…was it at 7745 Chattanooga, or 7747 Chattanooga….

…gotta go take a piss…

…Rain’s hair looks nice today….

…man, my back hurts like a bitch… A thought faded into my head. Must be Charlie, the poor soul had been having back issues since he had gotten himself into a shoot out a few years before I started consulting. He had been ridden to desk work. That I knew because he had told me. I also knew that he had a dependency on prescription pain medication, that he kept silent about. That he did not tell me. “Hey Charlie,” I said when I rounded the corner.

“Rain!” Charlie said, he stood up off the metal chair, behind Charlie and the chair iron bars hung down from the ceiling all the way to the floor. He waddled over to me; his arms outstretched. I reciprocated with a hug. Charlie, ever the hugger. “Detective Sherwood told me you’d be in today. He says he finally got his guy. Needed you to help with the clean up.”

…. fuck this hurts …. Charlie thought. Another thing about Charlie, if he wasn’t on meds, he liked to hide is pain.

“How about you take a seat,” I said.

“Nonsense, I’m fine,” Charlie retaliated.

“Charlie…”

She’s right, I’m gonna keel over if I don’t get some support. Charlie thought.

I guided the wounded man back to the chair he had been at.

“There, that’s better,” I said as he took a seat. “They got you on guard duty today?”

“Yes mam,” Charlie said. “I needed the break; my eyes were getting tired of looking at the screens all day. Do you have an escort today?”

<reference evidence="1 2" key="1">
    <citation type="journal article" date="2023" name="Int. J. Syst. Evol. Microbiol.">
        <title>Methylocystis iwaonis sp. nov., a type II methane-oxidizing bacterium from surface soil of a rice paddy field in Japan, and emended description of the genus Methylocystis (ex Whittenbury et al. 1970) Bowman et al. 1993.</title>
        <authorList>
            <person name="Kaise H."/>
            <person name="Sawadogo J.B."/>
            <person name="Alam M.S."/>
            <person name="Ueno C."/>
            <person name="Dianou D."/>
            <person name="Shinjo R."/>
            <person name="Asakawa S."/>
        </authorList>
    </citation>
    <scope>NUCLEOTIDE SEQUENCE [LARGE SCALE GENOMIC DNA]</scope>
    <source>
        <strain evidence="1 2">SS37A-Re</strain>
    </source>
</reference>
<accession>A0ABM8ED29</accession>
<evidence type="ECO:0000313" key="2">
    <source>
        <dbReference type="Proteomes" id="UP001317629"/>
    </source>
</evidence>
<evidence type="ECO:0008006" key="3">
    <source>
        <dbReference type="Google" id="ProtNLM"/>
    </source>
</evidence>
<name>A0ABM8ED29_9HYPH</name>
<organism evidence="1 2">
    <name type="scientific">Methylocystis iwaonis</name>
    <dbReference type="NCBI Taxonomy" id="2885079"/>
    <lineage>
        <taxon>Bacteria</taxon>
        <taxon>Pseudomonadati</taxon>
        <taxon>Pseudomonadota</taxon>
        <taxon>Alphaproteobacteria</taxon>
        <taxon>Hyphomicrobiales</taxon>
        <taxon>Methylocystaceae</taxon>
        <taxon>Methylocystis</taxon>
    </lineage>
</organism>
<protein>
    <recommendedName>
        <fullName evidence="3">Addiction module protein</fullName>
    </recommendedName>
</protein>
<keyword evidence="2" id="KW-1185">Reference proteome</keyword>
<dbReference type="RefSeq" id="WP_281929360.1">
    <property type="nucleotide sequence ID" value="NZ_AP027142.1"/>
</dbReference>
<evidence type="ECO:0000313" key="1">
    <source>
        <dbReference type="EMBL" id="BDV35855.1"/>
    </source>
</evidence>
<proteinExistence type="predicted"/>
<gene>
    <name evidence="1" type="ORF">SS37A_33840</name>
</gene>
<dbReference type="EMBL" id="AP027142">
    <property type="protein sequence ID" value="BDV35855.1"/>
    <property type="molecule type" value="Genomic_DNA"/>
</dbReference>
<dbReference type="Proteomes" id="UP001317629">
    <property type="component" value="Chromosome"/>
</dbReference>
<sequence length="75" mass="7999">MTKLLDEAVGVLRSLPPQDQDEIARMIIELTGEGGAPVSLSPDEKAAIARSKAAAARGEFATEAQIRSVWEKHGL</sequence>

“Yeah, Sargent Holzer is my escort. He’ll be here soon.”

“While we wait how about we play one of your games?” Charlie asked. He loved doing this.

“Sure, what’s the challenge today?”

I should ask her to pick a number I’m thinking about. Nah, I did that last week. I’ll ask he if she can name the last three things I ate. Now let’s see, I had a turkey burger for lunch, a ham and cheese croissant for breakfast, and what was for dinner last night? Lasagna? No that was earlier this week. Oh yeah, Chicken Parmesan.

“Oh right, I got it!” Charlie snapped his fingers. “Here’s a challenge for you. I want you to name the last three things I ate.” I lightly snorted. You get used to pretending to be surprised when you’ve lived like this as long as you could remember. “Well that’s a new one. Alright,” I said squatting down to Charlie’s level.

“Should I exhale for you?” he asked.

“No,” I shook my head, “you can breathe normally. I don’t want your stinky breath on me.”

“Hey, I brushed my teeth after lunch,” he said.

“Did you really?” I looked him in the eyes.

No, I didn’t. He thought.

“No, I didn’t,” he admitted. “Alright, do your best.”